Sunday, March 1st

By: Holly Reimer
Genesis 2:15-17, 3:1-7
Reflection—v.17 ‘but don’t eat from the tree of the knowledge of good and evil…’

Restrictions and rules are incredibly frustrating. Boundaries can make us feel trapped and restless. We live in a world of constraints, many of which, for good reasons, can have negative connotations. We desire to build walls and put up fences that keep some of us in power and separate others from good relationships. But healthy boundaries are not always a bad thing. God has created boundaries for human beings, not because of God’s deep desire to control and manipulate us but because of God’s great love for humankind. The image that comes to mind is that of a parent and child or a teacher and a student, where the learner is asked not to do something–like touch a hot stove. To the child, this can feel oppressive and limiting, whereas to the parent or teacher, it is a measure of love and care. We have a beloved member of our community who often encourages us to be obedient to God and to one another in our space. By living within the boundaries of our community, what that beloved community member might call ‘obedience,’ we all have a space where we can feel safe and loved. Being obedient in our community is not about restrictions but freedom. This is the work of God, where we can reclaim something that perhaps we’ve always seen as negative and see freedom and wholeness instead.

Prayer Thank you God for boundaries that keep us safe and promote wellness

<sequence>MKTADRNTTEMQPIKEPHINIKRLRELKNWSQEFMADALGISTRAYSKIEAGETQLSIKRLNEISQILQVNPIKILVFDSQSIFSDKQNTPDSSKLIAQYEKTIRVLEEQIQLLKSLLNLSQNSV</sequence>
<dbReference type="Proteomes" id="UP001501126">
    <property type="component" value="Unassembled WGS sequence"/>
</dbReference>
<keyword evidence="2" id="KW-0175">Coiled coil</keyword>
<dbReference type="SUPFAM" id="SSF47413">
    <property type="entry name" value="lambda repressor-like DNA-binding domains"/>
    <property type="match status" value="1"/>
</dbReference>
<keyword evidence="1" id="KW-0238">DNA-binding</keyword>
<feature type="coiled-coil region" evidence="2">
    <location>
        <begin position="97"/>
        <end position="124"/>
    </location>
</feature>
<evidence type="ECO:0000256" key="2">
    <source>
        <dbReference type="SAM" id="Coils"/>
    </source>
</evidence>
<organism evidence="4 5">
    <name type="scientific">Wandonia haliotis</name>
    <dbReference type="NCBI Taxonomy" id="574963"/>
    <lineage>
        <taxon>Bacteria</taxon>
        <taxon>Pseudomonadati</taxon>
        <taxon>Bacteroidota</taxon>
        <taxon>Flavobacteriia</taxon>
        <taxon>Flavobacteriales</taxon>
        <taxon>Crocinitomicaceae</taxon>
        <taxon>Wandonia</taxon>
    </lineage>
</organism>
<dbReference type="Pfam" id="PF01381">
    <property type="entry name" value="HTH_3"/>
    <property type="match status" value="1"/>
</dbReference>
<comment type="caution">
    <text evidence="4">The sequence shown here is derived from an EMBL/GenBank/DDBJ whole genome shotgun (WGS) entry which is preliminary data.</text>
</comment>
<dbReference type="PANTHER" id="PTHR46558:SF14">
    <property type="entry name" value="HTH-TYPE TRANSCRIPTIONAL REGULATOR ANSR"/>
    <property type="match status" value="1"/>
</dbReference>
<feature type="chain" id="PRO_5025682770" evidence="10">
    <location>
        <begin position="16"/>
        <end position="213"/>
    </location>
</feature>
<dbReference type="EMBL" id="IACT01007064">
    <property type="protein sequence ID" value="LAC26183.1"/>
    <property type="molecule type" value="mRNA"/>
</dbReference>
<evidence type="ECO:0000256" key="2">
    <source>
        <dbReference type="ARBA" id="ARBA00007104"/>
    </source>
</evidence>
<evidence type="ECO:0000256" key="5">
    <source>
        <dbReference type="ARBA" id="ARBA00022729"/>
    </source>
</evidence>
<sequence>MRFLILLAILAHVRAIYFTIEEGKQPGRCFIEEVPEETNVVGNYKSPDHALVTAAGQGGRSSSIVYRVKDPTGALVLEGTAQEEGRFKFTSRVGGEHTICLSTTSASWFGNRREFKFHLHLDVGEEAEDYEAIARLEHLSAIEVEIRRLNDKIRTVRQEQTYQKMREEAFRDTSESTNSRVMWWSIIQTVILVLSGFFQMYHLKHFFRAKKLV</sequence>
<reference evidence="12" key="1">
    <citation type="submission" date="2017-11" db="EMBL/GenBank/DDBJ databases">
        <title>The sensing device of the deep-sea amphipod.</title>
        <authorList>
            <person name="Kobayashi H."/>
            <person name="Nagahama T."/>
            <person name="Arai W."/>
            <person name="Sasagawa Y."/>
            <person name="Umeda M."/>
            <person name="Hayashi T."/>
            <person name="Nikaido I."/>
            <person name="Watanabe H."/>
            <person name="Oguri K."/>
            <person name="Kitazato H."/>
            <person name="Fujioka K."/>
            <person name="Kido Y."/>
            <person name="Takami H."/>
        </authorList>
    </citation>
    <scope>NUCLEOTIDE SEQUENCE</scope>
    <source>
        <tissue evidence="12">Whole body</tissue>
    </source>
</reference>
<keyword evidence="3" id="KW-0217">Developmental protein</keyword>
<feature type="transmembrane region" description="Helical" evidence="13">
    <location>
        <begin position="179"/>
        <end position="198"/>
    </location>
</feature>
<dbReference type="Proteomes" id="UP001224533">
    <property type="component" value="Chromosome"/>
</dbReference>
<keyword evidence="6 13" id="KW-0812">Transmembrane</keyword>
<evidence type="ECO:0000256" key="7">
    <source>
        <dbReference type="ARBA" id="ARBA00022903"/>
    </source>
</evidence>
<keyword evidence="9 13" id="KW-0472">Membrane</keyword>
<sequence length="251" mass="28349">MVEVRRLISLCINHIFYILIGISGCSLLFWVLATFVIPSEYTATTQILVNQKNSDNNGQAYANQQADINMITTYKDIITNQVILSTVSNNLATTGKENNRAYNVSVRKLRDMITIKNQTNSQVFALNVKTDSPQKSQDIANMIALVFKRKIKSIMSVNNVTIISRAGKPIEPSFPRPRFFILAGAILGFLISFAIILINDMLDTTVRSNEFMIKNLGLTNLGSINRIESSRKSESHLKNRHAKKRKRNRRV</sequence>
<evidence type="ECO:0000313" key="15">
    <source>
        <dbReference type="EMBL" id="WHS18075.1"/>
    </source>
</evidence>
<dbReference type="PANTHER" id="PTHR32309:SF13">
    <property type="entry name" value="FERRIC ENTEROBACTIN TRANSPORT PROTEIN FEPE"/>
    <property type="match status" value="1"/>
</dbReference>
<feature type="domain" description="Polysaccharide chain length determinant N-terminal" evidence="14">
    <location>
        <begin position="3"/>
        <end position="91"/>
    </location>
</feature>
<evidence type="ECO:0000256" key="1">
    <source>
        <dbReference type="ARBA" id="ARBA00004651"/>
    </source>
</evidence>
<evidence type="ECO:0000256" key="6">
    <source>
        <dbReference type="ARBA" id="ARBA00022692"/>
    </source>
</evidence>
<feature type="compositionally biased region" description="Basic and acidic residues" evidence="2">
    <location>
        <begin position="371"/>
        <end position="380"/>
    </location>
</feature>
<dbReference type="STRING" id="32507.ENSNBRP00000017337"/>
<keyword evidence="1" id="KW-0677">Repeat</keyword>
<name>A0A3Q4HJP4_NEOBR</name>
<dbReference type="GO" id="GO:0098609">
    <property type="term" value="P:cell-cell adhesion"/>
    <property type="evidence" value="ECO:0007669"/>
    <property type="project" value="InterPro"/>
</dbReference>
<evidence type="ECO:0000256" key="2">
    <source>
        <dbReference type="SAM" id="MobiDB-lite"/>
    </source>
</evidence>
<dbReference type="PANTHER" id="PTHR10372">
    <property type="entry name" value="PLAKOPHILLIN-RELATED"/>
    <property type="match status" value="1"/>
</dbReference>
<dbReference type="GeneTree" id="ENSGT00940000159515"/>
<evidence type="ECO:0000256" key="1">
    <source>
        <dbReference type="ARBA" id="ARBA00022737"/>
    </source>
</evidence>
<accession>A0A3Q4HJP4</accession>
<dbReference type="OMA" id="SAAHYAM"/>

Saturday, February 29th

By: Rod Reimer
Isaiah 58:1-12
Reflection—v. 6 ‘loose the chains of injustice and untie the cords of the yoke’

Dr. Martin Luther King declared that the ‘ultimate measure’ of a human being is not where we stand ‘in moments of comfort and convenience’ but where we stand ‘at times of challenge and controversy.’ Those words are so very true and appropriate to all of us today. Many of my brothers and sisters who are on the street find themselves weighed down by the chains of injustice, tied to a yoke of oppression, seemingly forgotten, left to wander without shelter, hungry, thirsty, and left to feel unloved. In Isaiah 58, the prophet Isaiah ben Amoz tells us not to turn away from our own ‘flesh and blood,’ for we are all brothers and sisters created by God. We are to ‘loose the chains of injustice and untie the cords of the yoke, to set the oppressed free…share [our] food with the hungry and to provide the poor wanderer with shelter…to clothe the naked.’ In doing these things, our light ‘will break forth like the dawn’ and our light ‘will rise in the darkness.’ The great news is that we do not have to do this alone, for ‘righteousness will go before you and the glory of the Lord will be our rear guard.’ When we call, the Lord will answer. When we cry for help, God will say, ‘Here am I.’ The Lord will guide us always and will satisfy our needs in a ‘sun-scorched land.’ I give thanks for what I am experiencing at Mercy with all of my brothers and sisters, and I pray that all of us may follow the prophet Isaiah’s directions always.